I suppose then that we need to strike a balance between being open to novel ideas and not discarding previous ones that were adopted after careful and conscientious deliberation. As the late Carl Sagan put it best in one of my favorite books, The Demon-Haunted World: Science as a Candle in the Dark, “Keeping an open mind is a virtue—but … not so open that your brains fall out.”

4 thoughts on “Summary of Fluid vs. Crystallized Intelligence

  1. I’d like to rant about a flaw in most models of cognitive abilities. These start off with a theoretical model defining a set of abilities that are hypothesized to comprise cognitive ability. A test is then devised to measure a subject’s strengths in each of these cognitive abilities. The test is applied to lots of people and various conclusions are drawn from the results.

    The huge flaw in this approach lies in the assumption that the hypothesized set of cognitive abilities properly covers the true cognitive abilities of the human mind. None of these many schemes makes any attempt to test the match. After all, how could we know what the correct set of cognitive abilities might be?

    As it happens, we have an excellent methodology for determining the correct set of cognitive abilities: evolutionary psychology. This field has been slandered by politically motivated groups who prefer to believe that the human mind is infinitely plastic and is shaped solely by cultural factors, not genetic ones. If they are correct, then all of our social problems could be solved by adjustments to our culture. They rail against what they call “genetic determinism”.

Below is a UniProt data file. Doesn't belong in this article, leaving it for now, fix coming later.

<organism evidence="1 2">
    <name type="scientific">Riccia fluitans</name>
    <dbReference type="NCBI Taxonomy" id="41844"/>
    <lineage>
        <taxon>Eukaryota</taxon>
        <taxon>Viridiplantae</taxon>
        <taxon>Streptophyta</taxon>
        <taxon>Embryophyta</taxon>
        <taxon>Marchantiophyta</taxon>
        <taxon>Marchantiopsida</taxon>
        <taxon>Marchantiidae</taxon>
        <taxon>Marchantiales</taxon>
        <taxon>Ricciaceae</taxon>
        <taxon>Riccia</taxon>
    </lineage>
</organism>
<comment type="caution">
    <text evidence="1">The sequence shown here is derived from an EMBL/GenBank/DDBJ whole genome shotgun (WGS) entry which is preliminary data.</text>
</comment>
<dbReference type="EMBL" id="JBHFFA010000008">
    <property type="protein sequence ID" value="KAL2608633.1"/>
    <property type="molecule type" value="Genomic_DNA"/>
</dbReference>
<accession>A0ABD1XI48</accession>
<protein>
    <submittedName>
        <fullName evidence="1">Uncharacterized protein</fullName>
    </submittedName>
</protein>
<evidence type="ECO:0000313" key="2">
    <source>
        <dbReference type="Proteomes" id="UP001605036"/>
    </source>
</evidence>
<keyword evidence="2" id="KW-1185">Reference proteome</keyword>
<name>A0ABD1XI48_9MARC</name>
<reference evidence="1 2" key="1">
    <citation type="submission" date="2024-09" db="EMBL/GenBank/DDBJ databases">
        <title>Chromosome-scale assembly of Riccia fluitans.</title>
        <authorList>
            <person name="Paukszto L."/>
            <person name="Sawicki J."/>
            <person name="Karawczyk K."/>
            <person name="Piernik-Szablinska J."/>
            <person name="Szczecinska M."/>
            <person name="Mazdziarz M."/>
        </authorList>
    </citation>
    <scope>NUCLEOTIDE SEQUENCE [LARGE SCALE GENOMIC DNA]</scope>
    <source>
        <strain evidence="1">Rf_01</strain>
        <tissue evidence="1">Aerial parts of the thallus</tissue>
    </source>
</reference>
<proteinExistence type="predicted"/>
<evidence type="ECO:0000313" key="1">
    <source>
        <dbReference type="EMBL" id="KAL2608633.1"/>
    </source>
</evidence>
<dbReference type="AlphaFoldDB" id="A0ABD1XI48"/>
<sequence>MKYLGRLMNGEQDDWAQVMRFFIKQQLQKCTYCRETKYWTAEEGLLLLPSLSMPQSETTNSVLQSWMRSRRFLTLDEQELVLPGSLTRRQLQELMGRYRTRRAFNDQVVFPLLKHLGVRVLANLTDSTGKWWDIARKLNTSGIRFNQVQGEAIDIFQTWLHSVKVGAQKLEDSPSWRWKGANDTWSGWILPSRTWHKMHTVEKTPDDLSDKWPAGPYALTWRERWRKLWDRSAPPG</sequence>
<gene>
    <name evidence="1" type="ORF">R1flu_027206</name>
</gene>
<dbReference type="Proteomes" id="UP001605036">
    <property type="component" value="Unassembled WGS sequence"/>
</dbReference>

The fact is the some of our mental traits are indeed genetically determined — after all, it’s not a cultural artifact that men and women tend to prefer coitus with the opposite sex. But there are other factors influencing the development of the mind: in utero conditions, parental behavior, peer behavior, and education. I prefer to think of it as a pyramid, with genetic factors laying a foundation on which other factors play their role.

    The fundamental idea of evolutionary psychology is that, as one scholar put it, evolution didn’t stop at the neck. The mind has adapted to environmental pressures just like every other organ in the body. This has produced the “mental modules” model of the mind, in which the mind is seen as like a Swiss Army knife, not a general-purpose computer. We have mental tools for dealing with specific environmental challenges.

    For example, our 3D binocular vision came from the need of our primate ancestors to correctly gauge distances in jumping from branch to branch in the trees. Color vision evolved from the need to determine the ripeness of the fruit upon which these primates fed. Spatial reasoning gained a lot of its power from the need of our hunter-gatherer ancestors to navigate correctly across a large landscape.

    Different scholars slice the pie of the mind into different mental modules, but four in particular seem to command broad agreement: a spatial reasoning module, a linguistic module, an encyclopedic module for cause and effect relationships in the natural world, and a social reasoning module.